In a few days, a first evaluation of this effort will be submitted to distinguished personalities from different parts of the world and cultures, with a view to submitting it later to Member Nations. It will therefore be a revived and revamped Organization that, with your help, will take up the challenge of world food security as we enter a third millennium, which could be a time of conflict over water and food unless we take the necessary care.

We could, of course, question the chances of success of such an initiative, when the world's governments would appear to accept, without much compunction, a reduction in the budget of the Organization of the United Nations system that they have entrusted to help over 800 million people suffering from hunger and malnutrition; a budget that in fact amounts to less than what nine developed countries spend on dog and cat food in six days and less than 5 percent of what the inhabitants of one developed country spend each year on slimming products to counter the effects of overeating.

There is also no denying that the lights and shades of selfishness, scepticism and cynicism sometimes cloud the bright paths of hope, but the glimmerings of generosity, confidence and goodness always shine through in the end in the radiant splendour of the miracles of conscience which, to cite the French essayist Alain, always distinguishes what "is" from what "should be".

So it is with faith that, under the celestial skies, we look to the future, sharing the conviction of the German philosopher Kant who in the "Metaphysics of Morals" wrote that "all the praises of the ideal of Humanity, viewed in its moral perfection, remain untouched by the examples to the contrary, showing what humans are, what they were and what they will probably be".

We are convinced that the two-and one-half years spent preparing this Summit and drafting the technical documents on the many aspects of food security have given a more informative picture and raised awareness among public opinion and policy makers.

Moreover, the participatory process forged dialogue with our many partners:

Finally, all these actions have been extensively covered by the media who, with their arsenal of resources, have brought the tragedy of hunger and poverty into the homes of the world's wealthy.

It is on this raising of awareness and awakening of conscience that we rest our belief that the rich countries will eventually direct their assistance towards prevention, so as to limit costly crises such as those which, alas, are casting such terrible gloom over the Great Lakes Region of Africa, crises that could have been avoided with appropriate development programmes.

So much effort must surely have an effect on attitudes and behaviour, on perception and understanding of the scale of the tragedy of the hungry, whose voices so often go unheard.

So much effort must surely give a salutary, redeeming jolt that will drive forward a vast worldwide campaign to ensure "food for all".

That is why I should like first of all to pay tribute to you. By being here, you have shown that the despair of the deprived and of the vulnerable, particularly the women and children, is worth the expense of your journey and a little of your precious time.

In doing so, you have shown that "you are not indifferent to the human condition" and that the issue of determining how to feed 3 billion additional inhabitants in the year 2030 amply justified convening a Summit of Heads of State and Government, for the first time in the fifty years of existence of the Food and Agriculture Organization of the United Nations.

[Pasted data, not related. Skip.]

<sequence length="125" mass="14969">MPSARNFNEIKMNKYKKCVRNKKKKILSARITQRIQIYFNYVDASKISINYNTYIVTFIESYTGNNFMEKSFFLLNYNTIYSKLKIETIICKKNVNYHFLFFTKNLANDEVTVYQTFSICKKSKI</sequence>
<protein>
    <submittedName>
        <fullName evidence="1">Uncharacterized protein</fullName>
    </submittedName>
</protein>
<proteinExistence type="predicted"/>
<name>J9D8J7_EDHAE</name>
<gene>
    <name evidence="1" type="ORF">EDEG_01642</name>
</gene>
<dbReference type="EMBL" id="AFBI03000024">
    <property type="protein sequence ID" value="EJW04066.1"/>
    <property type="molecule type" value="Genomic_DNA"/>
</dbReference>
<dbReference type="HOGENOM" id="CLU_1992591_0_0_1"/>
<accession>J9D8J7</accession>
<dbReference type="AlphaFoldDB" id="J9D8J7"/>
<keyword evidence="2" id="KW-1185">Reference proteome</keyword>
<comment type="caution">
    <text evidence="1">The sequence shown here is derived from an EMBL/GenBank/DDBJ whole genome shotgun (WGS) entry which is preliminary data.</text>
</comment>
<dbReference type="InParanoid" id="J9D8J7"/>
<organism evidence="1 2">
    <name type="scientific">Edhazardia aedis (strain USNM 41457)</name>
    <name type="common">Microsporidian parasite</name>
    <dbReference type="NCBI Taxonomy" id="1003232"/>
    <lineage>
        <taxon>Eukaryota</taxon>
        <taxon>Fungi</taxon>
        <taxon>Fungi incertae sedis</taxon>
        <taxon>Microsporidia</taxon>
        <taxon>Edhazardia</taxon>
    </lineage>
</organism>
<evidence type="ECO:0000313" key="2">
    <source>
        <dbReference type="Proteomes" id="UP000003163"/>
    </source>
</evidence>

I should also like to thank His Holiness Pope John Paul II for his message of faith which is so important in a day and age when money and the market seem to be the overriding values.

My gratitude also goes to the Government of Italy for its unstinting political, diplomatic and material contributions which have been so decisive for the success of this Summit.

I am of course immensely grateful to the Member Nations and our development partners for all their help and for the strong support and encouragement they have given us in often difficult times.

I should also like to express my pride at being at the head of the FAO staff who have worked so hard behind the scenes to make this event a success. Without their skill, efficiency, dedication and self-denial none of this would have been possible.

But, above all, I should like to say how fortunate I am to have been surrounded by the warm affection of my wife and children. Without their love and patience, I would never have found the necessary energy and composure to embark on organizing a world summit.

Finally, Honourable Heads of Delegation, you will understand if I urge you to envisage, as of now, the measures that will be needed to give practical expression to the professions of faith and commitments that are made at this Summit.

By approving the "Declaration of Rome" and the Plan of Action two weeks before the Summit, the Committee on World Food Security of FAO has given you, for the first time in the history of United Nations summits, the opportunity to focus not on reaching consensus but on identifying the concrete actions that each intends to conduct so that the commitments solemnly made before the international community can be maintained.

May this World Summit, no doubt the last of the century, indeed of the millennium, be an occasion for you to reawaken a sense of reassurance and strong hope in the hearts of those suffering.

May you, the leaders of this world, refute the thoughts of the German philosopher Goethe when he affirms that men of action are always without conscience, and that there is only conscience in the thoughtful.

By demonstrating your compassion so powerfully, here in the birthplace of one of the most outstanding of civilizations, you will be confirming the relevance of the words of the Greek philosopher Protagoras, "Man is the measure of all things", the measure of the existence of things that are and the measure of the non-existence of things that are not. Thank you for your kind attention.